In 1999, Willis finally made a life-long pet project, playing Dwayne Hoover, the suicidal car salesman from author Kurt Vonnegut’s “Breakfast of Champions.” He wisely chose to act in M. Night Shyamalan’s paranormal sleeper hit, “The Sixth Sense,” which presented him at his most subdued, endearing and effective opposite 12-year-old Haley Joel Osment, a boy who sees dead people. The star also undertook a role which paralleled his own life in Rob Reiner’s comedy-drama “The Story of Us” (1999), drawing on his own difficulties with Demi Moore for its sad-sack story of a marriage in trouble. In 2000, Willis continued to resist the call of the action hero, playing a fast-paced, but unhappy Los Angeles executive who gets in touch with his physically manifested inner child (Spencer Breslin) in “Disney’s The Kid.” After reuniting with Shyamalan in the supernatural thriller “Unbreakable” (2000), Willis scored a surprise hit with “The Whole Ten Yards,” a broad comedy in which he was ex-mobster and friendly suburban neighbor Jimmy “The Tulip” Tudeski.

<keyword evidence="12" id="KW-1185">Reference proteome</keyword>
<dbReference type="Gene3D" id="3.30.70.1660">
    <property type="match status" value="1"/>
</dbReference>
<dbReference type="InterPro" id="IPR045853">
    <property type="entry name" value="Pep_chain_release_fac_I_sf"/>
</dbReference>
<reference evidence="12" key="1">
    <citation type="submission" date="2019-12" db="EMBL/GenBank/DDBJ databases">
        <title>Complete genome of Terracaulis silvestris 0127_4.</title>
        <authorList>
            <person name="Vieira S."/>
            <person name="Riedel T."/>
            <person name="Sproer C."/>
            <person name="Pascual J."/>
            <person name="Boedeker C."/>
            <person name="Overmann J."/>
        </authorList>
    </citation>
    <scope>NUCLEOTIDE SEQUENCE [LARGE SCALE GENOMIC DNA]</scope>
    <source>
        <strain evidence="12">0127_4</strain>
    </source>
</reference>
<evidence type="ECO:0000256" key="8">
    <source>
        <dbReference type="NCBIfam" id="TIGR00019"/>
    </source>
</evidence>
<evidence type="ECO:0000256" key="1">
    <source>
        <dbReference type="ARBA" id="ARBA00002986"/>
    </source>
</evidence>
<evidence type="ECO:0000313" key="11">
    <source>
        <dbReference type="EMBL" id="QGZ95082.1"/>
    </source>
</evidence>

Returning to the small screen for a three-episode arc on NBC’s hit sitcom “Friends” (1994-2004), Willis picked up his second Emmy playing the disapproving father of a college co-ed dating the character of Ross (David Schwimmer) who winds up romancing Rachel (Jennifer Aniston). On the big screen, Willis was back to being laconic in “Bandits” (2001), playing a prison escapee who robs a number of banks with his hypochondriac partner (Billy Bob Thornton), even though both fall in love with a runaway housewife (Cate Blanchett). Willis was used to better effect as an American P.O.W. presiding over a murder trial in the WWII drama “Hart’s War” (2002), then as the leader of a special operations force on a search and rescue mission in the jungles of Africa in “Tears of the Sun” (2003). That year he also voiced the animated canine Spike in “Rugrats Go Wild” and had an unaccredited, nearly unrecognizable cameo in “Charlie’s Angels 2: Full Throttle,” the comeback vehicle for friendly ex-wife Moore, before reprising Jimmy the Tulip for the dreadful sequel “The Whole Ten Yards.”